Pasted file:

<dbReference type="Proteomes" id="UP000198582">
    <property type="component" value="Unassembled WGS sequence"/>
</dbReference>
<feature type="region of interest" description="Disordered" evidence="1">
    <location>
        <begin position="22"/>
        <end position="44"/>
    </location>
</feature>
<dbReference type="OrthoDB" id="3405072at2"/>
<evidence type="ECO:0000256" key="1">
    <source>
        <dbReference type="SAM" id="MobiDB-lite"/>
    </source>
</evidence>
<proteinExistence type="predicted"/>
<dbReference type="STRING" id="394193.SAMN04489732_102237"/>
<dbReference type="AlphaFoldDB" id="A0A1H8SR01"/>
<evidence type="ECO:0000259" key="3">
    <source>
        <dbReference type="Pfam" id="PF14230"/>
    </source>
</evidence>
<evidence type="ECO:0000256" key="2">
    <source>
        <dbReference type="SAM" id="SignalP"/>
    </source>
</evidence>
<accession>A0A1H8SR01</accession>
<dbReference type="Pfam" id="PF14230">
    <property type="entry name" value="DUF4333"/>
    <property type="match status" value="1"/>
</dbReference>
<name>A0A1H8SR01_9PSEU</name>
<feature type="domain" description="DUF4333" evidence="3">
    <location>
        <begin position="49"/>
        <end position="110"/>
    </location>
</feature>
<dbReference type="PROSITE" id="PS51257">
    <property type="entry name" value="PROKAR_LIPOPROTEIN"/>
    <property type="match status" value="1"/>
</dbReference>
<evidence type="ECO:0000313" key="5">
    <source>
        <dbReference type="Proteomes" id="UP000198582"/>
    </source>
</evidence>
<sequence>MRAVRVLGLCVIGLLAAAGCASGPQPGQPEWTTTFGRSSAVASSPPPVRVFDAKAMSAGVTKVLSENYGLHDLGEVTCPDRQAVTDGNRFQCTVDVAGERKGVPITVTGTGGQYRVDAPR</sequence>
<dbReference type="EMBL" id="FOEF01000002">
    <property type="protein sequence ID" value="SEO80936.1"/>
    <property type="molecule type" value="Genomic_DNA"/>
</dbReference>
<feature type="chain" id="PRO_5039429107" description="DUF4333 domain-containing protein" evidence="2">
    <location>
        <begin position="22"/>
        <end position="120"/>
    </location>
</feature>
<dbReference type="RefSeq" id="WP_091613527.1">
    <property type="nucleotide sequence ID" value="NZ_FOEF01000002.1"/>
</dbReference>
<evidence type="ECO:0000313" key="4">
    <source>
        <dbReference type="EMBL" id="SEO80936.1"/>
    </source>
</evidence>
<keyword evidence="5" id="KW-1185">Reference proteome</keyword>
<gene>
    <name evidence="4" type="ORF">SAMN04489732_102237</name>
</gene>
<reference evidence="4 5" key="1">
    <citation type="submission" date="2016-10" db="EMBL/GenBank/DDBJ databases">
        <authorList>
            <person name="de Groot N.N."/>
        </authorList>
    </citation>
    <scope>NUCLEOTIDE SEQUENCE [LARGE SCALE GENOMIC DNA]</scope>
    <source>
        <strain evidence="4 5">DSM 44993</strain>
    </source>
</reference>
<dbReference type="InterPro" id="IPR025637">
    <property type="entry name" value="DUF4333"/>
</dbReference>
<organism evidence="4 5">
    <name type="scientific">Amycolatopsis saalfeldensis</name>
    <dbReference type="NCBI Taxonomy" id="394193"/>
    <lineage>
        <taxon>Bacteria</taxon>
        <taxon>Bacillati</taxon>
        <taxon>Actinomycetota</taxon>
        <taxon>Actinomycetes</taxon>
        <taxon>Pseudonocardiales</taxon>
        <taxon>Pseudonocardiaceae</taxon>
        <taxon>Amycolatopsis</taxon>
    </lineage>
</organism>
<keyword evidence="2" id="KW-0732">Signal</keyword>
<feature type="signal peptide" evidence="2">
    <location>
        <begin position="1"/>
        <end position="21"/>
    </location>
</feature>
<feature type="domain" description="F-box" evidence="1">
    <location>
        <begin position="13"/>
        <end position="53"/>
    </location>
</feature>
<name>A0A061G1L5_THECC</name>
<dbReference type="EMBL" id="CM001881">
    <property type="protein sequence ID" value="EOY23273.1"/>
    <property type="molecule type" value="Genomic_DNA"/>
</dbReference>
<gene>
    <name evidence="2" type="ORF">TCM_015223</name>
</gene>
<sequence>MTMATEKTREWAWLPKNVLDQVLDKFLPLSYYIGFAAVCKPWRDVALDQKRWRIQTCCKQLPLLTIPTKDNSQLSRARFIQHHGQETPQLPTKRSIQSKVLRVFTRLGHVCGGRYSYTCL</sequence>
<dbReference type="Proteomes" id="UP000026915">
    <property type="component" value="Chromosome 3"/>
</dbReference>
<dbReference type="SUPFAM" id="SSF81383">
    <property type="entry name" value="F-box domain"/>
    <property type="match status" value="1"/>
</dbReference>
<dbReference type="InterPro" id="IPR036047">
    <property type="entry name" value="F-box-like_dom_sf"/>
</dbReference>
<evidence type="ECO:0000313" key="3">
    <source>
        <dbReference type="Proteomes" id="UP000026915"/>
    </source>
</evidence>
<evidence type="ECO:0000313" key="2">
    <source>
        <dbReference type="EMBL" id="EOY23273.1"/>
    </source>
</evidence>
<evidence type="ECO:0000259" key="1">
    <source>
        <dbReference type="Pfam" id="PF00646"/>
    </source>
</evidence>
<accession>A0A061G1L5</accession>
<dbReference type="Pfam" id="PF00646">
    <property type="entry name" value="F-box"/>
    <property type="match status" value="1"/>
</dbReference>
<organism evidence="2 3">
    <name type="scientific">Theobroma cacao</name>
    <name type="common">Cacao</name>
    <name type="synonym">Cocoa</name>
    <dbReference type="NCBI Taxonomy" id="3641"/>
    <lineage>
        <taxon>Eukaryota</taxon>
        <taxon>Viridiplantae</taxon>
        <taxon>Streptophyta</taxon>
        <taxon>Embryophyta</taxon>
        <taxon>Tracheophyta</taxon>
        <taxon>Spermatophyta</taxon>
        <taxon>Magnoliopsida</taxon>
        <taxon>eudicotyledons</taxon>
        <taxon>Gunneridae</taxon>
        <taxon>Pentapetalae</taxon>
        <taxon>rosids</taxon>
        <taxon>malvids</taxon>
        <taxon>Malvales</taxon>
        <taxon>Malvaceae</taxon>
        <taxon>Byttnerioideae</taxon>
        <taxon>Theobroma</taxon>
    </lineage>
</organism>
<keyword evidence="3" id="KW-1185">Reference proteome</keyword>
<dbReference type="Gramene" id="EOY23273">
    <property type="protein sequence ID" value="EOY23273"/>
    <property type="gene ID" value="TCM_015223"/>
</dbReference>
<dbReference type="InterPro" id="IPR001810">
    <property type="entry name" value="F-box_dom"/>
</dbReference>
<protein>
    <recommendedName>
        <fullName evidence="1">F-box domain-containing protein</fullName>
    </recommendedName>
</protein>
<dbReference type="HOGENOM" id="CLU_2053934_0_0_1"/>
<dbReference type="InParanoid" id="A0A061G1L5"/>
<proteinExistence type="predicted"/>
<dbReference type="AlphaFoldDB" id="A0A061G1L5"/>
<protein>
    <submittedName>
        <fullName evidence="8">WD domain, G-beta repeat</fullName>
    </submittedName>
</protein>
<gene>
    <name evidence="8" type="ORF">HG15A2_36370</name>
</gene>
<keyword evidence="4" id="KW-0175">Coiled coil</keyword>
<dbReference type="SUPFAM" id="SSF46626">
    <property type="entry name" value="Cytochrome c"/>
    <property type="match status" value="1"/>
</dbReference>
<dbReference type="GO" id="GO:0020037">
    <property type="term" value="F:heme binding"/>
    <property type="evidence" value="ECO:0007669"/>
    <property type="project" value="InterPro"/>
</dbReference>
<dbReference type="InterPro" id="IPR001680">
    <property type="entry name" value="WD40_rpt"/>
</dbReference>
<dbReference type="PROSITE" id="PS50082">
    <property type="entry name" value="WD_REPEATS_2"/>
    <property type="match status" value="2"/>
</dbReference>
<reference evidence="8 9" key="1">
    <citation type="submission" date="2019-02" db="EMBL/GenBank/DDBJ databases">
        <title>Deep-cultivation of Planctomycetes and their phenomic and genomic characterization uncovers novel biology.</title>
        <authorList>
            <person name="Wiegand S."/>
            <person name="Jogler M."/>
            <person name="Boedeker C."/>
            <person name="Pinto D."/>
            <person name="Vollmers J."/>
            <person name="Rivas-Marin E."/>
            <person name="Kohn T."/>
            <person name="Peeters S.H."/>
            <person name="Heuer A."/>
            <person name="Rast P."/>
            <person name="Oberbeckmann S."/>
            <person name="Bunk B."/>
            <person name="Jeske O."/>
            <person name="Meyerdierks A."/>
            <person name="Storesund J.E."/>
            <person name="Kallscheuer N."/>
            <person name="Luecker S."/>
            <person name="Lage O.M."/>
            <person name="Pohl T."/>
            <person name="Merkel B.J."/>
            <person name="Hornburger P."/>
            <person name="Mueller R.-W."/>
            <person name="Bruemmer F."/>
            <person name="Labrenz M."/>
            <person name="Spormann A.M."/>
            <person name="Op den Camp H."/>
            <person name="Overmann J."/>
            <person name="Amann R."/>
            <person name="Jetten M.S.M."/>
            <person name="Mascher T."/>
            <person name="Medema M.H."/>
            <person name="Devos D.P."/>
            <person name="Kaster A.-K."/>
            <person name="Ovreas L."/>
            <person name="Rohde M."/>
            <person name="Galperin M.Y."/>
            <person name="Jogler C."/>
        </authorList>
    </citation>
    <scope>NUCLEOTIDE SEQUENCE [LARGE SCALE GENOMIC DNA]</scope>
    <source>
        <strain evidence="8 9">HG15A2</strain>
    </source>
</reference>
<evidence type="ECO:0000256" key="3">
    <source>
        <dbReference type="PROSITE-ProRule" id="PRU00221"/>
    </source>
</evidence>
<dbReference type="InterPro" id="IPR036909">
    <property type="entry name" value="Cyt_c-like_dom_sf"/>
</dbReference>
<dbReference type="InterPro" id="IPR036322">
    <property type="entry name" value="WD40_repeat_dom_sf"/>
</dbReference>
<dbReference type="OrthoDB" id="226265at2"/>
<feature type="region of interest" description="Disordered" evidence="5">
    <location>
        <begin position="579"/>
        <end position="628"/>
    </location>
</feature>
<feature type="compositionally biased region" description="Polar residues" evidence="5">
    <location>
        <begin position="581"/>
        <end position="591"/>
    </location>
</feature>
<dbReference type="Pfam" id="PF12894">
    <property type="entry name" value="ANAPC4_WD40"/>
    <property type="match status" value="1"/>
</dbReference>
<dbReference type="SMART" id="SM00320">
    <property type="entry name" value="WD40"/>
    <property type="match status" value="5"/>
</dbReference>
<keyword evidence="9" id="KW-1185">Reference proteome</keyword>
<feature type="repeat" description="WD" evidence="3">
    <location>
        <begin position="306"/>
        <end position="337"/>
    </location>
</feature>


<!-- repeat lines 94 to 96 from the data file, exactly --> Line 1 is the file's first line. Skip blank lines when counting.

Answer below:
        <taxon>Actinomycetes</taxon>
        <taxon>Pseudonocardiales</taxon>
        <taxon>Pseudonocardiaceae</taxon>